Letter to the editor by Clergy for Choice: It's every person's right to choose

Published: 03.02.12| Updated: 04.11.12

There has been much discussion in the news lately regarding “religious liberty”. The discussion centers on whether the Roman Catholic Church can exclude health insurance coverage for birth control for employees who work in the hospitals and the universities that it owns.  
            The argument posits that if a religious institution chooses to believe that the use of birth control is immoral, then any attempt to restrict its freedom to socially and economically impose this belief upon others violates the principle of religious liberty.  It holds that religions must be allowed, in the name of freedom of religion, to force their particular belief system upon all within their domain, regardless of the physical, mental or spiritual damage done to those impacted by their actions and regardless of whether those affected are members of their church.
            This issue raises an important question:  Where does religious freedom end and religious tyranny begin?  If a religious community believes that giving blood products is immoral, may they then disallow this insurance coverage from their domain?  If another faith community believes in pure vegetarianism, may they demand that their employees not be covered for heart attacks and strokes? Where does this end?  The Catholic Church is entitled to the exercise of religious freedom, but they do not have the right to impose their beliefs upon anyone who does not share those beliefs.
            The principle of religious freedom was put into the Constitution to protect people from the unsolicited demands of organized religion.  In colonial days, all colonists were required to pay a tax to the Church of England. Thank you, Thomas Jefferson, for rebelling against that practice and for setting the precedent in this country that freedom of religion includes freedom from religion.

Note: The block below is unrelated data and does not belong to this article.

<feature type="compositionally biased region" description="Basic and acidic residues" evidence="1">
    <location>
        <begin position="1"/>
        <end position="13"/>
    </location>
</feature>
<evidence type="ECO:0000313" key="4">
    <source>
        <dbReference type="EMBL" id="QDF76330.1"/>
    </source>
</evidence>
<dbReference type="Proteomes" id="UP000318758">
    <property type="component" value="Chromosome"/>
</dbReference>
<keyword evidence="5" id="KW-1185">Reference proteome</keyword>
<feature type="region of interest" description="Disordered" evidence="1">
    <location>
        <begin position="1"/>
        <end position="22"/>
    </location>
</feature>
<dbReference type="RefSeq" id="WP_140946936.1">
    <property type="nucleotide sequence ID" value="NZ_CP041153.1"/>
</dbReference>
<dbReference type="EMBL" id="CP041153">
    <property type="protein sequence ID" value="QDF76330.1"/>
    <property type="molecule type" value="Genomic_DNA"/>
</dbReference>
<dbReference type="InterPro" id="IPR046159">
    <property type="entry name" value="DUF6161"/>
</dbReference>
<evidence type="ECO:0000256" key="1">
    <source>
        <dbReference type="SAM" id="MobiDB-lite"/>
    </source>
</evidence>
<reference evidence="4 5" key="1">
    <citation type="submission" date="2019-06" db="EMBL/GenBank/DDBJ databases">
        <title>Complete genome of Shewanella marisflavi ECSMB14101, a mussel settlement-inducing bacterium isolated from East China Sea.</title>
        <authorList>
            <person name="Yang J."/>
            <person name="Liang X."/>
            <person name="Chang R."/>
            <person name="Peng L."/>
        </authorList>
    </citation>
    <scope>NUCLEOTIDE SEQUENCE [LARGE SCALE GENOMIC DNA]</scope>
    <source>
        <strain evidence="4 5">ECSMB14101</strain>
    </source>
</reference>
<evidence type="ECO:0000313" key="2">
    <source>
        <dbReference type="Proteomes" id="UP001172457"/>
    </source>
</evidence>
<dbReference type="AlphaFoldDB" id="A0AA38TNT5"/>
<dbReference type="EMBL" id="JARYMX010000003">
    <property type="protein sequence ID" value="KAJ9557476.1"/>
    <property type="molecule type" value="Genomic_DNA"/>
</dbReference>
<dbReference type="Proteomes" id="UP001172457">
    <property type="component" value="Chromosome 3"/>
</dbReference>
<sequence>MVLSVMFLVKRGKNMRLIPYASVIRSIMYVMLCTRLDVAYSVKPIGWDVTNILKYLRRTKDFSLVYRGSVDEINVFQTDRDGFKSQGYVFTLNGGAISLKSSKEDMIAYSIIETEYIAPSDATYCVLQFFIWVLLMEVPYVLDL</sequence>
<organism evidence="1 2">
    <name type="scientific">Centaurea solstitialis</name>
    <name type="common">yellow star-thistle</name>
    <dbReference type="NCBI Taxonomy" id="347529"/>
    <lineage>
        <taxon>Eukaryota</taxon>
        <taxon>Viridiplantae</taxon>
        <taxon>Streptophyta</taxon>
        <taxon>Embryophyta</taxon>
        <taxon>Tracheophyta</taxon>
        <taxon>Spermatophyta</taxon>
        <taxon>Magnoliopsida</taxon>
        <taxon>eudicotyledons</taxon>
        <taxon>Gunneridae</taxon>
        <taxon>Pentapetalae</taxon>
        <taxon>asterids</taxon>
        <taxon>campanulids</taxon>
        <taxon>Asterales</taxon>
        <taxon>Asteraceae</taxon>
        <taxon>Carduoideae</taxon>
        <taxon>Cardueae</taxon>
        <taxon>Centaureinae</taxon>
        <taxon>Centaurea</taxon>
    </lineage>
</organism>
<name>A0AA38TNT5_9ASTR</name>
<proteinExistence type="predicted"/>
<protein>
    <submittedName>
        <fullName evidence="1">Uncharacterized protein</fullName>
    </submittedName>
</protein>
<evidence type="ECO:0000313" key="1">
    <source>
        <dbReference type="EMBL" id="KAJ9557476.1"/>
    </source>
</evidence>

“Religious liberty” as used in the current debate demands the right of a given religion to impose its beliefs upon the lives of others.  True freedom of religion, which might be called spiritual liberty, recognizes the right of every human being to pursue the deeper questions of life in that fashion called forth by their own inner longing for spiritual truth. This may or may not involve voluntary participation in an organized religion. Spiritual liberty is free of coercion. The motivation to walk its path comes only from one’s longing for spiritual wisdom.
            We are members of Clergy for Choice, a group of religious and spiritual leaders who trust people and support their efforts to decide about their sexuality, about having children and planning a family.  We accept that religions differ about when life begins, and we believe that no single religious view on this subject should be forced upon others, let alone made into the law of the land.  We believe in every person’s right to pursue their own spiritual truth and to live by it, and to do no harm to those who believe differently. We believe that the divine speaks to all of us in our own way. That’s why we believe in every person’s right to choose to be a parent or not, regardless of race or creed. We consider access to birth control to be a blessing, an act of love and compassion for those in need.


Signed by members of Clergy for Choice:  the Rev. Dr. Alicia Abell, Presbyterian minister; the Rev. Eric Duff, Episcopal minister; Nancy Dye, M.P.H., Ph.D. Clergy for Choice convener; the Rev. Steven Lundin, Church of the Joyful Healer, United Methodist; the Rev. Denise Reynolds, consulting minister, Humboldt Unitarian Fellowship; Scott Sattler, M.D., Universal Sufism; Carol Scher, Clergy for Choice committee member; Rabbi Naomi Steinberg, Temple Beth El; the Rev. Cindy Storrs, Arcata United Methodist Church; and the Rev. Carlotta Vallerga, Eureka UCC First Congregational Church.

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